The goal of “International Day for Biological Diversity" is to promote the importance of preserving the biological diversity of our planet. The first Biodiversity Day took place on 22nd of May 2001 and attracts increasing levels of public and media attention every year.
According to the Red List of Endangered Species, there are currently over 27,000 species threatened by extinction. That’s more than 27% of all species on the planet and includes some of our favourite animals such as giraffes, elephants, whales and turtles. Alarmingly, the list also includes bees, an important species well known for their contribution to ecosystems as well as essential contributors towards agriculture.
In keeping with the theme of International Day for Biological Diversity, we at Lensbest asked ourselves: how do animals actually see the world? Do they see things just like us, or do they have special optical qualities or abilities? We’ve taken a small selection of common animals and tried to see the world through their eyes. Just choose one of the 360° ambient pictures and the desired species and let us put you in the perspective of a dog, cat, snail or a bee!
You may have wondered how a cat sees the world. Cats perceive their surroundings somewhat less detailed than humans, but they are clearly superior to humans when it comes to seeing at dusk. Additionally, they have evolved beyond us as far as the size of the visual field is concerned. While humans reach about 180 degrees with our visual field, the cat sees 200 degrees of its environment.
Not so good, on the other hand, is their ability to distinguish colours from each other. This is because cats lack the responsible photoreceptors, so-called cones, on the retina. In addition, their cone types differ from those of humans. Have you ever noticed that cats never blink? They don't have to. The reason for this is their three eyelids: an upper movable eyelid, a lower immovable eyelid and a third eyelid - the so-called nictitating membrane. This ensures that the eyeball is always kept sufficiently moist.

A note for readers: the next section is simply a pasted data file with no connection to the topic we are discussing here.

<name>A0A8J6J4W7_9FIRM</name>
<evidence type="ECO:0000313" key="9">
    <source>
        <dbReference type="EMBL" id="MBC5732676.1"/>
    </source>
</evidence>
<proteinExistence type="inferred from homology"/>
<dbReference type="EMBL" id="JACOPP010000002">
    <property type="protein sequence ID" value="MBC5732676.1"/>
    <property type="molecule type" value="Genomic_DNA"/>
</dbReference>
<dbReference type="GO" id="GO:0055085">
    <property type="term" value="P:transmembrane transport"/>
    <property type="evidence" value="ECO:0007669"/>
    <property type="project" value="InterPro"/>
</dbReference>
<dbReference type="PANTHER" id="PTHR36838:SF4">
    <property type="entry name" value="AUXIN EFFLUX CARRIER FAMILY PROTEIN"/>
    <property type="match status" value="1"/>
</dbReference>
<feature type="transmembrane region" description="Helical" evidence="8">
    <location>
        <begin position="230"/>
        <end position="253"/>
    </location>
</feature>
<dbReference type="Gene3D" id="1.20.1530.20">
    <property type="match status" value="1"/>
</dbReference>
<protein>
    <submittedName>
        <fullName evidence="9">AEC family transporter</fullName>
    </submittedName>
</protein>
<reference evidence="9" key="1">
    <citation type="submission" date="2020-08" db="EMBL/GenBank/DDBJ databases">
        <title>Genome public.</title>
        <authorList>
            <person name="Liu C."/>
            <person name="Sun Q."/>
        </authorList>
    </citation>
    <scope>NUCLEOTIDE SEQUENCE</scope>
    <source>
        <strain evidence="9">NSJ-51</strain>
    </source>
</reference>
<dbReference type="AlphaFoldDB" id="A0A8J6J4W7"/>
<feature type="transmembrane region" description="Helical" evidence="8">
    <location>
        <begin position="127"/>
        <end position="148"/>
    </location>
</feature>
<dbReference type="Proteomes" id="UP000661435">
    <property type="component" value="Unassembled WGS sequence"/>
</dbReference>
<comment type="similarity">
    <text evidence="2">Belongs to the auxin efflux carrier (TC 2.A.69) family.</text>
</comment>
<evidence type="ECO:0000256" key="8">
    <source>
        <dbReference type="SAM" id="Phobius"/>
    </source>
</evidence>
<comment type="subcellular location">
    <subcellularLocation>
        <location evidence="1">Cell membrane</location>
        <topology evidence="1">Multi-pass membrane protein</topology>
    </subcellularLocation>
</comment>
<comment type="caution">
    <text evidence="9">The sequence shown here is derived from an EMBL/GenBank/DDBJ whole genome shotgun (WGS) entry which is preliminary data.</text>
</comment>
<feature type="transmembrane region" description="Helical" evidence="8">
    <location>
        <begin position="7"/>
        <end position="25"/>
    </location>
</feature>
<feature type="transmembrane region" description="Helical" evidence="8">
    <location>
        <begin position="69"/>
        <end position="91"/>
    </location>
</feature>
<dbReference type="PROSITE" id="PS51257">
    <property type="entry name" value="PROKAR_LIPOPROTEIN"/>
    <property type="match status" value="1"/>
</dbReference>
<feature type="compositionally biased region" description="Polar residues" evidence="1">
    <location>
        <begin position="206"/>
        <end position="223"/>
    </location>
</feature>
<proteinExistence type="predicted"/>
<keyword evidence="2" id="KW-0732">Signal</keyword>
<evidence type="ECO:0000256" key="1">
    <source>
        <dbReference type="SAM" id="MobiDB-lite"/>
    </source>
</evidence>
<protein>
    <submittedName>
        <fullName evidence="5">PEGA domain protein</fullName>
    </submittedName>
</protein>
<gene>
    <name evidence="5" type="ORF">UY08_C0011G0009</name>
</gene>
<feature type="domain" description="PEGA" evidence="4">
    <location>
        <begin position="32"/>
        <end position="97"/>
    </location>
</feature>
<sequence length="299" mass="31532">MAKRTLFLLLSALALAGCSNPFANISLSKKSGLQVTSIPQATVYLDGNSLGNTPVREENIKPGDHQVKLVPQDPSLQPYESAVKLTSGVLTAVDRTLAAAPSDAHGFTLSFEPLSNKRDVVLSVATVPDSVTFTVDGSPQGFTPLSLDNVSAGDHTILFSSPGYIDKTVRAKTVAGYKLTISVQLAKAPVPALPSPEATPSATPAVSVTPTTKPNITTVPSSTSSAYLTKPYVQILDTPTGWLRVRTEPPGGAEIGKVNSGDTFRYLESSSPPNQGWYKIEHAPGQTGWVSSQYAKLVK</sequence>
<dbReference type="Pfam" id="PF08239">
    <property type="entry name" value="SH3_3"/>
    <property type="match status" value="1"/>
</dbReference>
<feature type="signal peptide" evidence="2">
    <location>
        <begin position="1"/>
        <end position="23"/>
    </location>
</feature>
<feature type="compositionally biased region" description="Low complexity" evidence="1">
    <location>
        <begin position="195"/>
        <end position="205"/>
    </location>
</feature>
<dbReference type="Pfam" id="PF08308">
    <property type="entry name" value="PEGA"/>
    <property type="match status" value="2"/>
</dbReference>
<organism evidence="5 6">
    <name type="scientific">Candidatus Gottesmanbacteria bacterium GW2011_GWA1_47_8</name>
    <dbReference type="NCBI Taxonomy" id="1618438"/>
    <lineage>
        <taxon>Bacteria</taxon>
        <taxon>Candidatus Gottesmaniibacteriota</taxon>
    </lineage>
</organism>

The myth persists that the world through the eyes of a dog is no more than monochrome. However, this assumption was refuted at the end of the 20th century. It was proven that dogs can see colour, just differently. As a result, a dog's vision is similar to that of a human with red-green vision impairment. So, our four-legged friends perceive everything that is red as yellow tones whereas green is not coloured for them. In the darkness, dogs can recognise far more than humans. The reason for this is the higher number of rods, i.e. photoreceptors, which are responsible for the light sensitivity of the eyes. Thanks to the invention of HDTV, dogs are now also in the fortunate position of being able to watch TV. What used to seem like stroboscopic light to them can now be seen more clearly thanks to the higher frame rates. By the way, dogs like pictures of other dogs the most, so bear this in mind when selecting the film!
Without a magnifying glass, the eyes of a snail are no more than two small black dots at the tip of two antennae. As the name suggests, the snail "feels" the world around it with its feelers. If it encounters an obstacle during its exploration, the telescopic eyes are retracted in a matter of seconds. It is now known that the development of the snail's sense of sight is closely related to its evolution and way of life. Snails cannot perceive more than a few centimeters in front of it, which explains why the eyes shrug back when the snail encounters an object.